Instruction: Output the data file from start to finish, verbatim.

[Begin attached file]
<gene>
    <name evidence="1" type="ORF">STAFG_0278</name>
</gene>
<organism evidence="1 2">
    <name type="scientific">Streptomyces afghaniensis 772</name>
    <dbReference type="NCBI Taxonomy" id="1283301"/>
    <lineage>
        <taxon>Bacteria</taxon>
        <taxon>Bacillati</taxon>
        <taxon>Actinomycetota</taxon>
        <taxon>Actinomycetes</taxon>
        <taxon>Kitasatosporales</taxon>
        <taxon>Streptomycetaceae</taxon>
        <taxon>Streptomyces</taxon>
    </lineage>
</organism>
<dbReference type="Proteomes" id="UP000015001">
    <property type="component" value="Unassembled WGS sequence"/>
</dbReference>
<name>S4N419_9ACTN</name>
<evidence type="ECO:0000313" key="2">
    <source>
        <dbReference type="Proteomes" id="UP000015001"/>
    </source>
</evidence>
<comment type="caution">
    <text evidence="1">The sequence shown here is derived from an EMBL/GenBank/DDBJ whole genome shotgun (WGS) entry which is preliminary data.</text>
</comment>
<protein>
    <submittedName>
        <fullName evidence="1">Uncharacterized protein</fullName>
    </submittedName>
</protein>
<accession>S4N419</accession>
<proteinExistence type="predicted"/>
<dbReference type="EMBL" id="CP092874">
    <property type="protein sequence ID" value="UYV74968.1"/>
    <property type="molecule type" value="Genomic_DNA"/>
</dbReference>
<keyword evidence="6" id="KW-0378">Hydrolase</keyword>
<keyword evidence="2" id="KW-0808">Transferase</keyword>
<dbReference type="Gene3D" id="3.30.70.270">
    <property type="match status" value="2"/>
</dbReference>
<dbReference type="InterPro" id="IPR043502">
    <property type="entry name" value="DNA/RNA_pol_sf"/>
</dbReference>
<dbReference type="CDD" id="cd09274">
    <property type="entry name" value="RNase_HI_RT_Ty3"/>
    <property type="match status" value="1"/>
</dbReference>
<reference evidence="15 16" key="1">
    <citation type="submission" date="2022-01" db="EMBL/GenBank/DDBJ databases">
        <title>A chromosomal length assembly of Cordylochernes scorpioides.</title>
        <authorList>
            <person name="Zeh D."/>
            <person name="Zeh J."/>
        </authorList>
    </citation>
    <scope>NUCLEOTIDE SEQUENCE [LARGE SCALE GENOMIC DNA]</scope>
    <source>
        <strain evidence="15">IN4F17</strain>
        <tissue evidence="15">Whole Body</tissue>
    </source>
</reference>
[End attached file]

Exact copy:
<gene>
    <name evidence="1" type="ORF">STAFG_0278</name>
</gene>
<organism evidence="1 2">
    <name type="scientific">Streptomyces afghaniensis 772</name>
    <dbReference type="NCBI Taxonomy" id="1283301"/>
    <lineage>
        <taxon>Bacteria</taxon>
        <taxon>Bacillati</taxon>
        <taxon>Actinomycetota</taxon>
        <taxon>Actinomycetes</taxon>
        <taxon>Kitasatosporales</taxon>
        <taxon>Streptomycetaceae</taxon>
        <taxon>Streptomyces</taxon>
    </lineage>
</organism>
<dbReference type="Proteomes" id="UP000015001">
    <property type="component" value="Unassembled WGS sequence"/>
</dbReference>
<name>S4N419_9ACTN</name>
<evidence type="ECO:0000313" key="2">
    <source>
        <dbReference type="Proteomes" id="UP000015001"/>
    </source>
</evidence>
<comment type="caution">
    <text evidence="1">The sequence shown here is derived from an EMBL/GenBank/DDBJ whole genome shotgun (WGS) entry which is preliminary data.</text>
</comment>
<protein>
    <submittedName>
        <fullName evidence="1">Uncharacterized protein</fullName>
    </submittedName>
</protein>
<accession>S4N419</accession>
<proteinExistence type="predicted"/>
<dbReference type="EMBL" id="CP092874">
    <property type="protein sequence ID" value="UYV74968.1"/>
    <property type="molecule type" value="Genomic_DNA"/>
</dbReference>
<keyword evidence="6" id="KW-0378">Hydrolase</keyword>
<keyword evidence="2" id="KW-0808">Transferase</keyword>
<dbReference type="Gene3D" id="3.30.70.270">
    <property type="match status" value="2"/>
</dbReference>
<dbReference type="InterPro" id="IPR043502">
    <property type="entry name" value="DNA/RNA_pol_sf"/>
</dbReference>
<dbReference type="CDD" id="cd09274">
    <property type="entry name" value="RNase_HI_RT_Ty3"/>
    <property type="match status" value="1"/>
</dbReference>
<reference evidence="15 16" key="1">
    <citation type="submission" date="2022-01" db="EMBL/GenBank/DDBJ databases">
        <title>A chromosomal length assembly of Cordylochernes scorpioides.</title>
        <authorList>
            <person name="Zeh D."/>
            <person name="Zeh J."/>
        </authorList>
    </citation>
    <scope>NUCLEOTIDE SEQUENCE [LARGE SCALE GENOMIC DNA]</scope>
    <source>
        <strain evidence="15">IN4F17</strain>
        <tissue evidence="15">Whole Body</tissue>
    </source>
</reference>